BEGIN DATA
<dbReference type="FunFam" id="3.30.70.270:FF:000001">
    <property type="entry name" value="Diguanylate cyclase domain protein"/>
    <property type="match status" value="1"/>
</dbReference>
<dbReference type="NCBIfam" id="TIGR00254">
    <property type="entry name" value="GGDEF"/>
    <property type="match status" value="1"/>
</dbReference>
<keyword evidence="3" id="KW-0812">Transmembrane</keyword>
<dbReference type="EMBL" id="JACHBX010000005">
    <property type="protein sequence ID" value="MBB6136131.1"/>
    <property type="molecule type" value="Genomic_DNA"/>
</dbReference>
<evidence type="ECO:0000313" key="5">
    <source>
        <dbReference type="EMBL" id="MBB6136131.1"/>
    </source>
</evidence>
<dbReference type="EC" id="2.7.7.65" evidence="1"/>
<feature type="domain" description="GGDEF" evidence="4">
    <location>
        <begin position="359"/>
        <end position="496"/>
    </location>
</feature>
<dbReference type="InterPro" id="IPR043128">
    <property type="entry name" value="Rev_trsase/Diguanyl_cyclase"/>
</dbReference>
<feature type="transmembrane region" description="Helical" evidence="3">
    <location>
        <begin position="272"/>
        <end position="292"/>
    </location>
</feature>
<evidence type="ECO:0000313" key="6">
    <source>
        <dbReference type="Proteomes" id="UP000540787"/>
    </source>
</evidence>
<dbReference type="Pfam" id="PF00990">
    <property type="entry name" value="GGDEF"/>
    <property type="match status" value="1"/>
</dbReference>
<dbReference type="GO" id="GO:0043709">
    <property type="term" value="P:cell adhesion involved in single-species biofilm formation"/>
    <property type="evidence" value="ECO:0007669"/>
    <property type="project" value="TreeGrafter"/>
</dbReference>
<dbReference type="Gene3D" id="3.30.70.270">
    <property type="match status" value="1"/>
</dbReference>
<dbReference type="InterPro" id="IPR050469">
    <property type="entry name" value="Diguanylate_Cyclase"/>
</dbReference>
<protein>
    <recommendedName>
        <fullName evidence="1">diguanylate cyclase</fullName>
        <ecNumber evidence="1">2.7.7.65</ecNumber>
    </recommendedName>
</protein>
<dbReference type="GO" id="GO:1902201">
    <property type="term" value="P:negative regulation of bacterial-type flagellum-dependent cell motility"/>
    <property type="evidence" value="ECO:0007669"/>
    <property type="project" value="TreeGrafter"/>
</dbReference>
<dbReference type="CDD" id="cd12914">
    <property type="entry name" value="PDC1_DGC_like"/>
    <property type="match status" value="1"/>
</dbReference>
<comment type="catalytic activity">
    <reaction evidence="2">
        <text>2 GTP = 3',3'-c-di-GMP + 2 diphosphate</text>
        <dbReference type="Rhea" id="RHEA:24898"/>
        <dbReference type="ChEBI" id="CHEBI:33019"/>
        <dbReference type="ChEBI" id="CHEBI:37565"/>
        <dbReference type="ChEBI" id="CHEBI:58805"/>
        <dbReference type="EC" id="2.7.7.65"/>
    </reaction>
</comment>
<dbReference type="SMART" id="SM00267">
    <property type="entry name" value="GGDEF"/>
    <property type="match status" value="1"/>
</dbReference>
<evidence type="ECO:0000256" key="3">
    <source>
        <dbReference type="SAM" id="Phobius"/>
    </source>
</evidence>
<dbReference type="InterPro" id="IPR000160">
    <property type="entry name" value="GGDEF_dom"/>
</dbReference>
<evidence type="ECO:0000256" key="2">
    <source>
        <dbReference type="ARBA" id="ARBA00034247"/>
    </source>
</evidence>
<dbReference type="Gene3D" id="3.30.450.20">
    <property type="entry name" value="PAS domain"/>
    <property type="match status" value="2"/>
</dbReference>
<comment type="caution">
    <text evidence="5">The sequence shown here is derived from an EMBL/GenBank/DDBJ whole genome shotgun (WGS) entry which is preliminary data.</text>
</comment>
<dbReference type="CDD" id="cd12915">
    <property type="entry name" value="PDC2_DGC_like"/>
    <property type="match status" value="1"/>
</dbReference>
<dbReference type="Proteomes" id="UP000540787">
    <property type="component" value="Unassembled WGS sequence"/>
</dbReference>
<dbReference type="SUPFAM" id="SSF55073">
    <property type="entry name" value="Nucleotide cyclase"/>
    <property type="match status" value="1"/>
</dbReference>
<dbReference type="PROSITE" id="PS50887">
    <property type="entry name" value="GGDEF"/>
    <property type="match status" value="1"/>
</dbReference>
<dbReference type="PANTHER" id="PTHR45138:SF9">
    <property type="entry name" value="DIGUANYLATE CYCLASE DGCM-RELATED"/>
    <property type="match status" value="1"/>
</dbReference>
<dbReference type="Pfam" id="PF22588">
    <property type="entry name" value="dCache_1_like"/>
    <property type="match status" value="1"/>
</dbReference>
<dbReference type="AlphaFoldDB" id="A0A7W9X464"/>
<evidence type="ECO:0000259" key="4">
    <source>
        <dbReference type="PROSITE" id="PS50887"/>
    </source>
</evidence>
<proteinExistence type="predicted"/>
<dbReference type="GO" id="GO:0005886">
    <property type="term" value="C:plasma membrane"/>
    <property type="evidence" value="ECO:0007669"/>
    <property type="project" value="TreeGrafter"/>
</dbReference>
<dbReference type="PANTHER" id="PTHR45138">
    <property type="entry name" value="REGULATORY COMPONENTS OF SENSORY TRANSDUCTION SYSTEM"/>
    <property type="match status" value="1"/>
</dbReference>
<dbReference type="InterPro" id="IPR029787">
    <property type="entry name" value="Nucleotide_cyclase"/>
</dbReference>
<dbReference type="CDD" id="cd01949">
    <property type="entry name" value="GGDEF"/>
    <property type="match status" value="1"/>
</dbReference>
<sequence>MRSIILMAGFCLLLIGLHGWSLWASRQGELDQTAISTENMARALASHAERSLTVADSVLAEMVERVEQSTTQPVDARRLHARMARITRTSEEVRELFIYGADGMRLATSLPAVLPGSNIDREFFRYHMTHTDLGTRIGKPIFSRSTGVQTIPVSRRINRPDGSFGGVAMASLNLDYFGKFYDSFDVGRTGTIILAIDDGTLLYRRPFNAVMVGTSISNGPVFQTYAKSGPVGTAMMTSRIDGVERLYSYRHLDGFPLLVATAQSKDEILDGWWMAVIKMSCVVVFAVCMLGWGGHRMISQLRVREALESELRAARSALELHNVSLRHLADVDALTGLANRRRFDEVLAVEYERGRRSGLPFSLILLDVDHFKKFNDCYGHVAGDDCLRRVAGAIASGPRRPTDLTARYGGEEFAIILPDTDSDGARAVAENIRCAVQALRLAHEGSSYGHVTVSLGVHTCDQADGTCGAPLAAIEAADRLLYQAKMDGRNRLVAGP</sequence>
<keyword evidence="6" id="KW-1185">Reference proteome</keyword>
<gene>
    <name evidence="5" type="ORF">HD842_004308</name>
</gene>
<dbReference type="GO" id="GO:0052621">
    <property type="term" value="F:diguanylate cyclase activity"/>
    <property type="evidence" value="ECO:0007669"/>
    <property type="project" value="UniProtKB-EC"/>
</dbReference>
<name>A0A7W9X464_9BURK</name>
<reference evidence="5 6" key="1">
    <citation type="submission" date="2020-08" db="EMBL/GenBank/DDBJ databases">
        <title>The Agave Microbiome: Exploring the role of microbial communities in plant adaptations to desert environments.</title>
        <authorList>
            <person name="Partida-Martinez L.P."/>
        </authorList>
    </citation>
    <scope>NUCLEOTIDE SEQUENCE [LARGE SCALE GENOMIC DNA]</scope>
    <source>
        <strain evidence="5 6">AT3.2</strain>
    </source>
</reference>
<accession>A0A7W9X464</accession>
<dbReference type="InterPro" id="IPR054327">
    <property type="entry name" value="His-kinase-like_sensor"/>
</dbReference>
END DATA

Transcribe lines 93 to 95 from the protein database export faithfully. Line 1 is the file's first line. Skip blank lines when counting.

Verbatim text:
    <source>
        <dbReference type="ARBA" id="ARBA00034247"/>
    </source>